Winning the Interest of Others
Two days ago, one of my neighbors forgot her house keys in the office and realized the loss only when she her car was outside their gate. The traffic had been heavy and she felt that it would take her an entire evening if she chose to go back to the office. She thus decided to seek refuge in our house until her other family members brought a spare set of house keys. We barely knew each other and had only exchanged greetings occasionally. As a result, we were strangers, but she was a close friend to my sister, who was not available to keep her company. I wondered how to react to her, but I remembered that my sister would tell us that her friend loved politics. I decided to pick this topic and engage her in a conversation that interested her (Carnegie 94).
I told her how I felt Carly Fiorina is not the ideal Republican presidential candidate. Firstly, she had a history of failing the companies she had led, such as HP, where the firm lost half of its value. Secondly, Fiorina always became personal when criticized instead of resolving the issue professionally. By the time she left our house, we had exchanged contacts. She exclaimed to my sister that she was happy that the topic of politics had excited me. The guest was shocked when my sister pointed out that I hated politics and had only shown enthusiasm in the discussion because I discovered that was my guest's area of interest (Carnegie 95).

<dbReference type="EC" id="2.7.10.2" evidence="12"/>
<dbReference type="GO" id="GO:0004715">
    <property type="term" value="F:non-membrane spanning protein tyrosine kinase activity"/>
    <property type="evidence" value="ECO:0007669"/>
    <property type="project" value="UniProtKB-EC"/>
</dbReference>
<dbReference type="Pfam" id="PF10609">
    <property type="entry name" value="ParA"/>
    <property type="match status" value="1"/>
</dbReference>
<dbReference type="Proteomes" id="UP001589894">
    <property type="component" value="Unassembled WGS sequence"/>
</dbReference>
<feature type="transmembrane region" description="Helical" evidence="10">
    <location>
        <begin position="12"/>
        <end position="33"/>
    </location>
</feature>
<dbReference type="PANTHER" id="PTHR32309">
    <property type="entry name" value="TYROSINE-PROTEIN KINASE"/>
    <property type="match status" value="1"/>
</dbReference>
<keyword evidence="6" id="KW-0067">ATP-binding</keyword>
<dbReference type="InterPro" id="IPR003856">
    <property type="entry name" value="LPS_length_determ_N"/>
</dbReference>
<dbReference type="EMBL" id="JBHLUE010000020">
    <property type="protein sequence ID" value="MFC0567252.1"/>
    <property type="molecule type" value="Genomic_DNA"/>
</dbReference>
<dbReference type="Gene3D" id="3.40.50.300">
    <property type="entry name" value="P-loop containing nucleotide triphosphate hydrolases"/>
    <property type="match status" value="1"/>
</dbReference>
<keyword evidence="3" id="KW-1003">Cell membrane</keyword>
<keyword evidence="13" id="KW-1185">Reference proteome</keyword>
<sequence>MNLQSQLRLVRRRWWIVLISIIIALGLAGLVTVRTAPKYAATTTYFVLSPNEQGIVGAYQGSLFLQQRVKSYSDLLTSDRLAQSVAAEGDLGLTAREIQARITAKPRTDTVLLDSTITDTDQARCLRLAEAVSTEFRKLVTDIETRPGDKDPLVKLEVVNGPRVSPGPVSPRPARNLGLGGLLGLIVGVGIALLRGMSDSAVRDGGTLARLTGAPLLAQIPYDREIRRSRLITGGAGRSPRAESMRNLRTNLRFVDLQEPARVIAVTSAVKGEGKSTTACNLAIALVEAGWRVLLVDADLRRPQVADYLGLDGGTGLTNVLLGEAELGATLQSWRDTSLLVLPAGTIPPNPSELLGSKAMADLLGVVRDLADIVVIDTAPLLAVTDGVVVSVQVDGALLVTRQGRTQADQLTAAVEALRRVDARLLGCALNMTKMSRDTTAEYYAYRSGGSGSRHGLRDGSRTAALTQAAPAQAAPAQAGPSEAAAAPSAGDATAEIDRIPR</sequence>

Getting Cooperation from Others
My parents have appointed me as the sales supervisor in our detergent manufacturing plant. I have been recording a decrease in sales for a while and had to devise a way out of this crisis. The salespeople appeared discouraged. Even though I had come up with the ideas of reviving the sales, I imagined that feeding people my own thoughts might not go well with the team members. Instead, I decided to give them an opportunity to let me know what expectations they had from me as the leader. Afterwards, I asked them to let me know the sacrifices I should expect from them in return (Carnegie 164). They pledged to be loyal, committed and innovative. Two days later, I recorded the highest sales growth in the past month. By allowing every team member to contribute in the decision-making process, I achieved collaboration within the team (Carnegie 164).
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In conclusion, I have applied three skills during the last week when trying to win people to follow me and build healthy relationships. For instance, I have become interested in selling people to themselves instead of selling myself to them and appreciating them instead of emphasizing my own importance. Secondly, I chose to discuss topics that others were interested in even if I did not find them interesting. Thirdly, I did not just sell my ideas to others, but incorporated them in the decision-making process where everyone made suggestions for a healthy collaboration.